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27All things have been handed over to me by my Father; and no one knows the Son except the Father, and no one knows the Father except the Son and anyone to whom the Son chooses to reveal him.

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27. All things have been delivered to me. The connection of this sentence with the preceding one is not correctly understood by those commentators who think that Christ intends nothing more than to strengthen the confidence of his disciples for preaching the Gospel. My opinion is, that Christ spoke these words for another reason, and with another object in view. Having formerly asserted that the Church proceeds from the secret source of God’s free election, he now shows in what manner the grace of salvation comes to men. Many persons, as soon as they learn that none are heirs of eternal life but those whom God chose before the foundation of the world, (Ephesians 1:4,) begin to inquire anxiously how they may be assured of God’s secret purpose, and thus plunge into a labyrinth, from which they will find no escape. Christ enjoins them to come direct to himself, in order to obtain certainty of salvation. The meaning therefore is, that life is exhibited to us in Christ himself, and that no man will partake of it who does not enter by the gate of faith. We now see that he connects faith with the eternal predestination of God, — two things which men foolishly and wickedly hold to be inconsistent with each other. Though our salvation was always hidden with God, yet Christ is the channel through which it flows to us, and we receive it by faith, that it may be secure and ratified in our hearts. We are not at liberty then to turn away from Christ, unless we choose to reject the salvation which he offers to us.

None knoweth the Son. He says this, that we may not be guided by the judgment of men, and thus form an erroneous estimate of his majesty. The meaning therefore is, that if we wish to know what is the character of Christ, we must abide by the testimony of the Father, who alone can truly and certainly inform us what authority he hath bestowed upon him. And, indeed, by imagining him to be what our mind, according to its capacity, conceives of him, we deprive him of a great part of his excellence, so that we cannot know him aright but from the voice of the Father That voice alone would undoubtedly be insufficient without the guidance of the Spirit; for the power of Christ is too deep and hidden to be attained by men, until they have been enlightened by the Father We must understand him to mean, not that the Father knoweth for himself, but that He knoweth for us to reveal him to us.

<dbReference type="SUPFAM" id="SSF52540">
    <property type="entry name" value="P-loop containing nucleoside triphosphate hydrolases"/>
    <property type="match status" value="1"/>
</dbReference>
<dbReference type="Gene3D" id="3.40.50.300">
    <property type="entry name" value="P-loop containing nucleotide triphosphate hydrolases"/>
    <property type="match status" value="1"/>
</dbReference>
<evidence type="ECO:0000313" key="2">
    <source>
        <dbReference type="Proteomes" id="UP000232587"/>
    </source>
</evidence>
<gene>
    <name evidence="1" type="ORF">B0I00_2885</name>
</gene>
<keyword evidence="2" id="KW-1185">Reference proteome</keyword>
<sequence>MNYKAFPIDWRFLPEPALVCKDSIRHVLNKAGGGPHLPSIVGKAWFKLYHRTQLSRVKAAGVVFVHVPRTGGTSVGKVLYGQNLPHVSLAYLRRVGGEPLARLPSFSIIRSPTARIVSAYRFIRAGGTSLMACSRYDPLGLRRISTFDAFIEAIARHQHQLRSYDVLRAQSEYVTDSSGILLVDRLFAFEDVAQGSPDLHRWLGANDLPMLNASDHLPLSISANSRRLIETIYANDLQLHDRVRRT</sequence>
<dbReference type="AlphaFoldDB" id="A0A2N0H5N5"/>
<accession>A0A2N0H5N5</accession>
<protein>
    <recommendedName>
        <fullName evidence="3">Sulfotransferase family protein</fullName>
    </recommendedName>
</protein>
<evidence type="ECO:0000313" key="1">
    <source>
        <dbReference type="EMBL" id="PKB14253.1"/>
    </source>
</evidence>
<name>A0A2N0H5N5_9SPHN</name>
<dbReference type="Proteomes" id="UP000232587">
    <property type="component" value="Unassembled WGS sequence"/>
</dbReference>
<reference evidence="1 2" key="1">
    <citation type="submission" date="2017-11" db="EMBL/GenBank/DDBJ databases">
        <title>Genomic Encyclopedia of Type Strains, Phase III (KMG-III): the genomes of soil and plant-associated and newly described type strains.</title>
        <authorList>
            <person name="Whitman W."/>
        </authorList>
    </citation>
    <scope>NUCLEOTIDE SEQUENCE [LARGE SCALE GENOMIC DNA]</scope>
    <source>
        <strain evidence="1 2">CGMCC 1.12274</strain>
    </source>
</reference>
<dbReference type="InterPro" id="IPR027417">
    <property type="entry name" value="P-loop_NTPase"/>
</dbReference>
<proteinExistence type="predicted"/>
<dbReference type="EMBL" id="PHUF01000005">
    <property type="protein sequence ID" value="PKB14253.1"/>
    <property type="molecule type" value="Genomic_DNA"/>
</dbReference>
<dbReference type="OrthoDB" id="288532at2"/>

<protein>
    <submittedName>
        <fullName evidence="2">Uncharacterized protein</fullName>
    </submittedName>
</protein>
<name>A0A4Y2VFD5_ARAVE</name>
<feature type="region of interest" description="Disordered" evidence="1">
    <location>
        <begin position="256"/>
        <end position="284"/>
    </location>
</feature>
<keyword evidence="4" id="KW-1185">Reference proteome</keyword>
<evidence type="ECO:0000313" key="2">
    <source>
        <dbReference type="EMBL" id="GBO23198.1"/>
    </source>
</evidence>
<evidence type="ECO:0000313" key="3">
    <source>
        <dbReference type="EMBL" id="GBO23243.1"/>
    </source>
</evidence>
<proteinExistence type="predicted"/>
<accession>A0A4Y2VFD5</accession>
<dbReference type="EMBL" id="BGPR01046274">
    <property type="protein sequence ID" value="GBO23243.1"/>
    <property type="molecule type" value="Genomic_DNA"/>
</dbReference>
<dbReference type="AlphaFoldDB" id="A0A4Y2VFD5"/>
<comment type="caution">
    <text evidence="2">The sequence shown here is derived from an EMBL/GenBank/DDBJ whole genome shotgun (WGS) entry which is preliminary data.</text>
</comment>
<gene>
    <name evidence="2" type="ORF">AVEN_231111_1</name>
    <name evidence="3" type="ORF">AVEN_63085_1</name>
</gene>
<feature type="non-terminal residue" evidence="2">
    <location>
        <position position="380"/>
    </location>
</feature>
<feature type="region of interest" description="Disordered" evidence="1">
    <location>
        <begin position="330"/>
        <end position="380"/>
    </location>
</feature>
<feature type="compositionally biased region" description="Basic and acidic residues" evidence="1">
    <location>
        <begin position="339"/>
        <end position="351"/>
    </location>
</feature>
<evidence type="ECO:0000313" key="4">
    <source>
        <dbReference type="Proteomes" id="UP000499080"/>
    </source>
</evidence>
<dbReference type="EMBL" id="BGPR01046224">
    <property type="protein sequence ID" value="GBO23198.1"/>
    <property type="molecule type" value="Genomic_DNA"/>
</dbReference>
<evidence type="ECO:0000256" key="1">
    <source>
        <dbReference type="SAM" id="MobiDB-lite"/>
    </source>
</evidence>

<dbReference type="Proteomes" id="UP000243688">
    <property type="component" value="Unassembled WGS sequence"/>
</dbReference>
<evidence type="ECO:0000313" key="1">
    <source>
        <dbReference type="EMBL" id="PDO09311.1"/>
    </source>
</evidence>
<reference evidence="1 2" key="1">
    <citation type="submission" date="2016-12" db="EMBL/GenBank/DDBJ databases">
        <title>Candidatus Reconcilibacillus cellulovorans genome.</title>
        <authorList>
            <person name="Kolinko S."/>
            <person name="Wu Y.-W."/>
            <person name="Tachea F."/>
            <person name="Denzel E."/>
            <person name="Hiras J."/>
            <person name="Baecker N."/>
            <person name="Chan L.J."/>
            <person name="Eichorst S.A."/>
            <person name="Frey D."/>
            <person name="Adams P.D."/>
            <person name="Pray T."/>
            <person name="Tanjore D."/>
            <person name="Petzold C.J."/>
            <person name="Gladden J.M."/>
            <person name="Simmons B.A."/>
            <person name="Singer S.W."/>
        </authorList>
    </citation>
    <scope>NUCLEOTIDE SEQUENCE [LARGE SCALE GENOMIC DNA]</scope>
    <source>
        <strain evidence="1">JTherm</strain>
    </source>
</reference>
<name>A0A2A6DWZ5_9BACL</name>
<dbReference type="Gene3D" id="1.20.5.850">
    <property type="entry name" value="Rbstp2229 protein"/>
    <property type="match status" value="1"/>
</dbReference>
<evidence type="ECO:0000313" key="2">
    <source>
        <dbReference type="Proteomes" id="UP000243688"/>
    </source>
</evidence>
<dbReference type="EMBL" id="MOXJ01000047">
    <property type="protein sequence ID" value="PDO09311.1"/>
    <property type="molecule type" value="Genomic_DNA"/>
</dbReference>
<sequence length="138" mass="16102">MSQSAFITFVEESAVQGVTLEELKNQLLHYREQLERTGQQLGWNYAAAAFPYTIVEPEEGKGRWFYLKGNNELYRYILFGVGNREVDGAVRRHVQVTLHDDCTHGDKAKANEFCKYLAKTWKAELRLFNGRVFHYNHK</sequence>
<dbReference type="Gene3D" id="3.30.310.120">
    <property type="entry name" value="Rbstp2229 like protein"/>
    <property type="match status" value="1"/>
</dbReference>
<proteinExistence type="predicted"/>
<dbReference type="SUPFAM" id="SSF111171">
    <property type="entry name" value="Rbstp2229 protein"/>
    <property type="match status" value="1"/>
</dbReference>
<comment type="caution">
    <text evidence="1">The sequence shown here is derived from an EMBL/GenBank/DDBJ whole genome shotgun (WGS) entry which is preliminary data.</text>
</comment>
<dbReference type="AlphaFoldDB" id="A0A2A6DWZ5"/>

But the sentence appears to be incomplete, for the two clauses do not correspond to each other. Of the Son it is said, that none knoweth the Father except himself, and he to whom he shall be pleased to reveal him Of the Father nothing more is said than this, that He alone knoweth the Son. Nothing is said about revelation. I reply, that it was unnecessary to repeat what he had already said; for what else is contained in the previous thanksgiving, than that the Father hath revealed the Son to those who approve of him? When it is now added that He alone knoweth the Son, it appears to be the assigning of a reason; for this thought might, have occurred, What neccessity was there that the Son, who had openly exhibited himself to the view of men, should be revealed by the Father? We now perceive the reason why it was said, that none knoweth the Son but the Father only It now remains that we attend to the latter clause:

None knoweth the Father except the Son, and he to whom the Son shall be pleased to reveal him. This is a different kind of knowledge from the former; for the Son is said to know the Father, not because he reveals Him by his Spirit, but because, being the lively image of Him, he represents Him visibly in his own person. At the same time, I do not exclude the Spirit, but explain the revelation here mentioned as referring to the manner of communicating information. This agrees most completely with the context; for Christ confirms what he had formerly said, that all things had been delivered to him by his Father, by informing us that the fullness of the Godhead dwelleth in him, (Colossians 2:9.) The passage may be thus summed up: 6969     “Tout ce passage revient a ces deux points;” — “the whole of this passage amounts to these two points.” First, it is the gift of the Father, that the Son is known, because by his Spirit he opens the eyes of our mind to discern the glory of Christ, which otherwise would have been hidden from us. Secondly, the Father, who dwells in inaccessible light, and is in himself incomprehensible, is revealed to us by the Son, because he is the lively image of Him, so that it is in vain to seek for Him elsewhere. 7070     “En sorte que c’est temps perdu de le chercher ailleurs;” — “so that it is lost time to seek him elsewhere.”